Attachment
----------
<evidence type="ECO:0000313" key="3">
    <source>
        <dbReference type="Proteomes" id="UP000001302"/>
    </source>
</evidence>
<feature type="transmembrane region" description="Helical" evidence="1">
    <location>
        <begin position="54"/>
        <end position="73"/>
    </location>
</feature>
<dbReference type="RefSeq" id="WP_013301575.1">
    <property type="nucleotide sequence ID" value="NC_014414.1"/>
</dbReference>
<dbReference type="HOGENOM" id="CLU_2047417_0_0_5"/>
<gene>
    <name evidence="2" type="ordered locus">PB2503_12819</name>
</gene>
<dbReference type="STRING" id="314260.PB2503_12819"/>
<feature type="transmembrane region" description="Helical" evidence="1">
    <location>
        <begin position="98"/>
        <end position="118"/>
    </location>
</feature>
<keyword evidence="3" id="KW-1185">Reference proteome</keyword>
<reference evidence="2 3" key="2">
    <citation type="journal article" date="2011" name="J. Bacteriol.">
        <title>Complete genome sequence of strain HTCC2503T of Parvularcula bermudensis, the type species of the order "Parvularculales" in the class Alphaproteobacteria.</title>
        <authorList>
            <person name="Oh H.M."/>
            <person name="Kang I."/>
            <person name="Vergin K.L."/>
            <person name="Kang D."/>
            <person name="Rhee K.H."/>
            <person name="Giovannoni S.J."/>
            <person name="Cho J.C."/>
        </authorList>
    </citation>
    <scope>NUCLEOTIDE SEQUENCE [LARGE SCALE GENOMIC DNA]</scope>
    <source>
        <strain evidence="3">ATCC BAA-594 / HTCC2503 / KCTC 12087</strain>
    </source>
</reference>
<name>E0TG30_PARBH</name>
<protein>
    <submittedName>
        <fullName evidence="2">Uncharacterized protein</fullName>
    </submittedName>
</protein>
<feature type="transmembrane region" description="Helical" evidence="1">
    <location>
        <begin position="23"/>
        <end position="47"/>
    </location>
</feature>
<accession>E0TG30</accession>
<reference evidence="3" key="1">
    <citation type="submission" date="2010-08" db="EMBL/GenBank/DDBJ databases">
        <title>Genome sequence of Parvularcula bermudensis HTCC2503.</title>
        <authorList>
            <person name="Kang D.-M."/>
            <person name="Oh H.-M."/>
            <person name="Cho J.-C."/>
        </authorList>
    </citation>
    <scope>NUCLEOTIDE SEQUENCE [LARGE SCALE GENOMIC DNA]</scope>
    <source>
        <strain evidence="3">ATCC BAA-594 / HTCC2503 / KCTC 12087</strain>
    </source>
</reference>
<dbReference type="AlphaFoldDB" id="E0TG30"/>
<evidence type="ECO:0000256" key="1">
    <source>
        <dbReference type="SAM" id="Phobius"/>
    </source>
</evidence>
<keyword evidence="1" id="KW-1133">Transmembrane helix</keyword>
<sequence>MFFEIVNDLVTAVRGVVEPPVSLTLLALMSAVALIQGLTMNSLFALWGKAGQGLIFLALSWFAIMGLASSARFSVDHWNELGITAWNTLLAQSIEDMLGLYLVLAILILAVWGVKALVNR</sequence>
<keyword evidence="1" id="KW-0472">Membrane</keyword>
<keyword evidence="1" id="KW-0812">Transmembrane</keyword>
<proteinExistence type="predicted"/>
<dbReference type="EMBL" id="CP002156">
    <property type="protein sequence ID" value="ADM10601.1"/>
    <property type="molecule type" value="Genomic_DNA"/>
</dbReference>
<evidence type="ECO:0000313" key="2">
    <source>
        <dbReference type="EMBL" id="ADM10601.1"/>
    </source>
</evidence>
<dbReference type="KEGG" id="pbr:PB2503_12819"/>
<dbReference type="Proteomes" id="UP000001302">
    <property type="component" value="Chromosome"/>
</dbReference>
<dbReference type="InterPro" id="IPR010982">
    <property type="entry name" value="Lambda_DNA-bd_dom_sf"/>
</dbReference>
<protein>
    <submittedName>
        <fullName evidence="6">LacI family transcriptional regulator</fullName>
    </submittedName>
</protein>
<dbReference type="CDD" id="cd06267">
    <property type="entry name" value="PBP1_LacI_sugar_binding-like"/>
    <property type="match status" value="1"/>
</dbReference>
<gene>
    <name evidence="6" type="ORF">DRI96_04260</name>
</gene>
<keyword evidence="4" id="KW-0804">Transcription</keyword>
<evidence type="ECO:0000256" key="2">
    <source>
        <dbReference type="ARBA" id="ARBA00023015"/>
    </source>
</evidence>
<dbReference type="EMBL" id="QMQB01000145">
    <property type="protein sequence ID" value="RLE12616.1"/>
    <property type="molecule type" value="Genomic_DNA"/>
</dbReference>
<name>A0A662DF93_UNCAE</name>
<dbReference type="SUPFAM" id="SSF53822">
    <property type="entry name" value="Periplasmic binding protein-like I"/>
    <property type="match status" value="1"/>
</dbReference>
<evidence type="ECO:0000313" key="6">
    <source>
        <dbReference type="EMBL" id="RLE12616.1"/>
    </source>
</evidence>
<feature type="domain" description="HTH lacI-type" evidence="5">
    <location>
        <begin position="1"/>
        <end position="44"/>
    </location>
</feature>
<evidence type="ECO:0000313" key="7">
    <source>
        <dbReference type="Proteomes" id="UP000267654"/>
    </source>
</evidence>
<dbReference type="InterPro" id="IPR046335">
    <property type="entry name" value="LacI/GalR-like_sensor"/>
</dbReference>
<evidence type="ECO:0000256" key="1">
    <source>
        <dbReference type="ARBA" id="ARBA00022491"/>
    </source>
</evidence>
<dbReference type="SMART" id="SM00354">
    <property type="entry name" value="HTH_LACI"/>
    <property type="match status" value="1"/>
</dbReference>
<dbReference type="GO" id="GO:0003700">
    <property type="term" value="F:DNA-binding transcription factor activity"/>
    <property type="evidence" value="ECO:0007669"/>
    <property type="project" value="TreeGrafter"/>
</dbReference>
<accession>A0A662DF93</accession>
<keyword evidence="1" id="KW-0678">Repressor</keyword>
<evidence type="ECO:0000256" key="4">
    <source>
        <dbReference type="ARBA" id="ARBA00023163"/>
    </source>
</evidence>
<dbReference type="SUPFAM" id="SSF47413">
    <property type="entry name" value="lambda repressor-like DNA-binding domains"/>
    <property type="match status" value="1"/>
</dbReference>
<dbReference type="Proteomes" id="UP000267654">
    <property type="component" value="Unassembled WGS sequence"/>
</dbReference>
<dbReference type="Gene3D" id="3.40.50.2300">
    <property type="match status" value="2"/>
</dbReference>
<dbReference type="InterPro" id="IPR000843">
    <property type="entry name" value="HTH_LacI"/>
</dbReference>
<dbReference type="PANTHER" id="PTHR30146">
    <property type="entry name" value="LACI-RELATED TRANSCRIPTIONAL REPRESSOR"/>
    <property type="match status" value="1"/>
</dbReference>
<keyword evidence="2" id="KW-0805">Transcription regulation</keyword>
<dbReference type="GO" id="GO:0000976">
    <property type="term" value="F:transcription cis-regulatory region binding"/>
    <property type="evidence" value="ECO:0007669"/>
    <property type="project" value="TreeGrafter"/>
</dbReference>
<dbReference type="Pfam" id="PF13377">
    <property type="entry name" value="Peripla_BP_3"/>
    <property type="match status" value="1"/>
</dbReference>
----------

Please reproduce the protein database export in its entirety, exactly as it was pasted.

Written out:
<evidence type="ECO:0000313" key="3">
    <source>
        <dbReference type="Proteomes" id="UP000001302"/>
    </source>
</evidence>
<feature type="transmembrane region" description="Helical" evidence="1">
    <location>
        <begin position="54"/>
        <end position="73"/>
    </location>
</feature>
<dbReference type="RefSeq" id="WP_013301575.1">
    <property type="nucleotide sequence ID" value="NC_014414.1"/>
</dbReference>
<dbReference type="HOGENOM" id="CLU_2047417_0_0_5"/>
<gene>
    <name evidence="2" type="ordered locus">PB2503_12819</name>
</gene>
<dbReference type="STRING" id="314260.PB2503_12819"/>
<feature type="transmembrane region" description="Helical" evidence="1">
    <location>
        <begin position="98"/>
        <end position="118"/>
    </location>
</feature>
<keyword evidence="3" id="KW-1185">Reference proteome</keyword>
<reference evidence="2 3" key="2">
    <citation type="journal article" date="2011" name="J. Bacteriol.">
        <title>Complete genome sequence of strain HTCC2503T of Parvularcula bermudensis, the type species of the order "Parvularculales" in the class Alphaproteobacteria.</title>
        <authorList>
            <person name="Oh H.M."/>
            <person name="Kang I."/>
            <person name="Vergin K.L."/>
            <person name="Kang D."/>
            <person name="Rhee K.H."/>
            <person name="Giovannoni S.J."/>
            <person name="Cho J.C."/>
        </authorList>
    </citation>
    <scope>NUCLEOTIDE SEQUENCE [LARGE SCALE GENOMIC DNA]</scope>
    <source>
        <strain evidence="3">ATCC BAA-594 / HTCC2503 / KCTC 12087</strain>
    </source>
</reference>
<name>E0TG30_PARBH</name>
<protein>
    <submittedName>
        <fullName evidence="2">Uncharacterized protein</fullName>
    </submittedName>
</protein>
<feature type="transmembrane region" description="Helical" evidence="1">
    <location>
        <begin position="23"/>
        <end position="47"/>
    </location>
</feature>
<accession>E0TG30</accession>
<reference evidence="3" key="1">
    <citation type="submission" date="2010-08" db="EMBL/GenBank/DDBJ databases">
        <title>Genome sequence of Parvularcula bermudensis HTCC2503.</title>
        <authorList>
            <person name="Kang D.-M."/>
            <person name="Oh H.-M."/>
            <person name="Cho J.-C."/>
        </authorList>
    </citation>
    <scope>NUCLEOTIDE SEQUENCE [LARGE SCALE GENOMIC DNA]</scope>
    <source>
        <strain evidence="3">ATCC BAA-594 / HTCC2503 / KCTC 12087</strain>
    </source>
</reference>
<dbReference type="AlphaFoldDB" id="E0TG30"/>
<evidence type="ECO:0000256" key="1">
    <source>
        <dbReference type="SAM" id="Phobius"/>
    </source>
</evidence>
<keyword evidence="1" id="KW-1133">Transmembrane helix</keyword>
<sequence>MFFEIVNDLVTAVRGVVEPPVSLTLLALMSAVALIQGLTMNSLFALWGKAGQGLIFLALSWFAIMGLASSARFSVDHWNELGITAWNTLLAQSIEDMLGLYLVLAILILAVWGVKALVNR</sequence>
<keyword evidence="1" id="KW-0472">Membrane</keyword>
<keyword evidence="1" id="KW-0812">Transmembrane</keyword>
<proteinExistence type="predicted"/>
<dbReference type="EMBL" id="CP002156">
    <property type="protein sequence ID" value="ADM10601.1"/>
    <property type="molecule type" value="Genomic_DNA"/>
</dbReference>
<evidence type="ECO:0000313" key="2">
    <source>
        <dbReference type="EMBL" id="ADM10601.1"/>
    </source>
</evidence>
<dbReference type="KEGG" id="pbr:PB2503_12819"/>
<dbReference type="Proteomes" id="UP000001302">
    <property type="component" value="Chromosome"/>
</dbReference>
<dbReference type="InterPro" id="IPR010982">
    <property type="entry name" value="Lambda_DNA-bd_dom_sf"/>
</dbReference>
<protein>
    <submittedName>
        <fullName evidence="6">LacI family transcriptional regulator</fullName>
    </submittedName>
</protein>
<dbReference type="CDD" id="cd06267">
    <property type="entry name" value="PBP1_LacI_sugar_binding-like"/>
    <property type="match status" value="1"/>
</dbReference>
<gene>
    <name evidence="6" type="ORF">DRI96_04260</name>
</gene>
<keyword evidence="4" id="KW-0804">Transcription</keyword>
<evidence type="ECO:0000256" key="2">
    <source>
        <dbReference type="ARBA" id="ARBA00023015"/>
    </source>
</evidence>
<dbReference type="EMBL" id="QMQB01000145">
    <property type="protein sequence ID" value="RLE12616.1"/>
    <property type="molecule type" value="Genomic_DNA"/>
</dbReference>
<name>A0A662DF93_UNCAE</name>
<dbReference type="SUPFAM" id="SSF53822">
    <property type="entry name" value="Periplasmic binding protein-like I"/>
    <property type="match status" value="1"/>
</dbReference>
<evidence type="ECO:0000313" key="6">
    <source>
        <dbReference type="EMBL" id="RLE12616.1"/>
    </source>
</evidence>
<feature type="domain" description="HTH lacI-type" evidence="5">
    <location>
        <begin position="1"/>
        <end position="44"/>
    </location>
</feature>
<evidence type="ECO:0000313" key="7">
    <source>
        <dbReference type="Proteomes" id="UP000267654"/>
    </source>
</evidence>
<dbReference type="InterPro" id="IPR046335">
    <property type="entry name" value="LacI/GalR-like_sensor"/>
</dbReference>
<evidence type="ECO:0000256" key="1">
    <source>
        <dbReference type="ARBA" id="ARBA00022491"/>
    </source>
</evidence>
<dbReference type="SMART" id="SM00354">
    <property type="entry name" value="HTH_LACI"/>
    <property type="match status" value="1"/>
</dbReference>
<dbReference type="GO" id="GO:0003700">
    <property type="term" value="F:DNA-binding transcription factor activity"/>
    <property type="evidence" value="ECO:0007669"/>
    <property type="project" value="TreeGrafter"/>
</dbReference>
<accession>A0A662DF93</accession>
<keyword evidence="1" id="KW-0678">Repressor</keyword>
<evidence type="ECO:0000256" key="4">
    <source>
        <dbReference type="ARBA" id="ARBA00023163"/>
    </source>
</evidence>
<dbReference type="SUPFAM" id="SSF47413">
    <property type="entry name" value="lambda repressor-like DNA-binding domains"/>
    <property type="match status" value="1"/>
</dbReference>
<dbReference type="Proteomes" id="UP000267654">
    <property type="component" value="Unassembled WGS sequence"/>
</dbReference>
<dbReference type="Gene3D" id="3.40.50.2300">
    <property type="match status" value="2"/>
</dbReference>
<dbReference type="InterPro" id="IPR000843">
    <property type="entry name" value="HTH_LacI"/>
</dbReference>
<dbReference type="PANTHER" id="PTHR30146">
    <property type="entry name" value="LACI-RELATED TRANSCRIPTIONAL REPRESSOR"/>
    <property type="match status" value="1"/>
</dbReference>
<keyword evidence="2" id="KW-0805">Transcription regulation</keyword>
<dbReference type="GO" id="GO:0000976">
    <property type="term" value="F:transcription cis-regulatory region binding"/>
    <property type="evidence" value="ECO:0007669"/>
    <property type="project" value="TreeGrafter"/>
</dbReference>
<dbReference type="Pfam" id="PF13377">
    <property type="entry name" value="Peripla_BP_3"/>
    <property type="match status" value="1"/>
</dbReference>